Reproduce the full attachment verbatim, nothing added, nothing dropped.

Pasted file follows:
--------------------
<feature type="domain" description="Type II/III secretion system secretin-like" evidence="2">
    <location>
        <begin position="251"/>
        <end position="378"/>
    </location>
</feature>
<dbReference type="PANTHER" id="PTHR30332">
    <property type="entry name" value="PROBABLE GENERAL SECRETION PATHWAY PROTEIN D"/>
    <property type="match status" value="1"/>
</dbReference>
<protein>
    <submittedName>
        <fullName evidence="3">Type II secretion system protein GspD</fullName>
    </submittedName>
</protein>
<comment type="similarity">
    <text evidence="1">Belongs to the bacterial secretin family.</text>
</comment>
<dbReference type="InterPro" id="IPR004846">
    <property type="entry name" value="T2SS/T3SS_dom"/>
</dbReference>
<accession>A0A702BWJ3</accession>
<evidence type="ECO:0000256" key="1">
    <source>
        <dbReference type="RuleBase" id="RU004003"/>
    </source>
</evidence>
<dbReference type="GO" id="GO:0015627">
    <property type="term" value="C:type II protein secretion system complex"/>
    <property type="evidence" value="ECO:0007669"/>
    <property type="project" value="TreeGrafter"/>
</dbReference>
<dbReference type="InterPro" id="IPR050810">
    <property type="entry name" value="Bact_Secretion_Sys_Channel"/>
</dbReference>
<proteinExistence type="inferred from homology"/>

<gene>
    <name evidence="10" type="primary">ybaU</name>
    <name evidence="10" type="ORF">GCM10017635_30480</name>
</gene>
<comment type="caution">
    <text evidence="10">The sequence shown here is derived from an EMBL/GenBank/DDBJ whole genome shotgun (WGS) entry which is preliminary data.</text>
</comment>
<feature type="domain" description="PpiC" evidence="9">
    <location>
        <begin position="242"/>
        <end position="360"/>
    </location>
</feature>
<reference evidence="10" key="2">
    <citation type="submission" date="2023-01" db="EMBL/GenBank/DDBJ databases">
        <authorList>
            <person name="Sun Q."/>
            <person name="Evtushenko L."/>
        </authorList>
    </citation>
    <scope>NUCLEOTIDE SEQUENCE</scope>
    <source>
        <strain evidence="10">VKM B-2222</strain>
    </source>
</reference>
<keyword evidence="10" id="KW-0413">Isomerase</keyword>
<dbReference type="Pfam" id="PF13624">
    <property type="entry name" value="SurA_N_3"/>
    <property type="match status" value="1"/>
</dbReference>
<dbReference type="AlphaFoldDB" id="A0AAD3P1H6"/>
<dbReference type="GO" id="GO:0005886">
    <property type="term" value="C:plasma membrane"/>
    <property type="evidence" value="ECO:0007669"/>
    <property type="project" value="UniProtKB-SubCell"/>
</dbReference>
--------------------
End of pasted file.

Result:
<feature type="domain" description="Type II/III secretion system secretin-like" evidence="2">
    <location>
        <begin position="251"/>
        <end position="378"/>
    </location>
</feature>
<dbReference type="PANTHER" id="PTHR30332">
    <property type="entry name" value="PROBABLE GENERAL SECRETION PATHWAY PROTEIN D"/>
    <property type="match status" value="1"/>
</dbReference>
<protein>
    <submittedName>
        <fullName evidence="3">Type II secretion system protein GspD</fullName>
    </submittedName>
</protein>
<comment type="similarity">
    <text evidence="1">Belongs to the bacterial secretin family.</text>
</comment>
<dbReference type="InterPro" id="IPR004846">
    <property type="entry name" value="T2SS/T3SS_dom"/>
</dbReference>
<accession>A0A702BWJ3</accession>
<evidence type="ECO:0000256" key="1">
    <source>
        <dbReference type="RuleBase" id="RU004003"/>
    </source>
</evidence>
<dbReference type="GO" id="GO:0015627">
    <property type="term" value="C:type II protein secretion system complex"/>
    <property type="evidence" value="ECO:0007669"/>
    <property type="project" value="TreeGrafter"/>
</dbReference>
<dbReference type="InterPro" id="IPR050810">
    <property type="entry name" value="Bact_Secretion_Sys_Channel"/>
</dbReference>
<proteinExistence type="inferred from homology"/>

<gene>
    <name evidence="10" type="primary">ybaU</name>
    <name evidence="10" type="ORF">GCM10017635_30480</name>
</gene>
<comment type="caution">
    <text evidence="10">The sequence shown here is derived from an EMBL/GenBank/DDBJ whole genome shotgun (WGS) entry which is preliminary data.</text>
</comment>
<feature type="domain" description="PpiC" evidence="9">
    <location>
        <begin position="242"/>
        <end position="360"/>
    </location>
</feature>
<reference evidence="10" key="2">
    <citation type="submission" date="2023-01" db="EMBL/GenBank/DDBJ databases">
        <authorList>
            <person name="Sun Q."/>
            <person name="Evtushenko L."/>
        </authorList>
    </citation>
    <scope>NUCLEOTIDE SEQUENCE</scope>
    <source>
        <strain evidence="10">VKM B-2222</strain>
    </source>
</reference>
<keyword evidence="10" id="KW-0413">Isomerase</keyword>
<dbReference type="Pfam" id="PF13624">
    <property type="entry name" value="SurA_N_3"/>
    <property type="match status" value="1"/>
</dbReference>
<dbReference type="AlphaFoldDB" id="A0AAD3P1H6"/>
<dbReference type="GO" id="GO:0005886">
    <property type="term" value="C:plasma membrane"/>
    <property type="evidence" value="ECO:0007669"/>
    <property type="project" value="UniProtKB-SubCell"/>
</dbReference>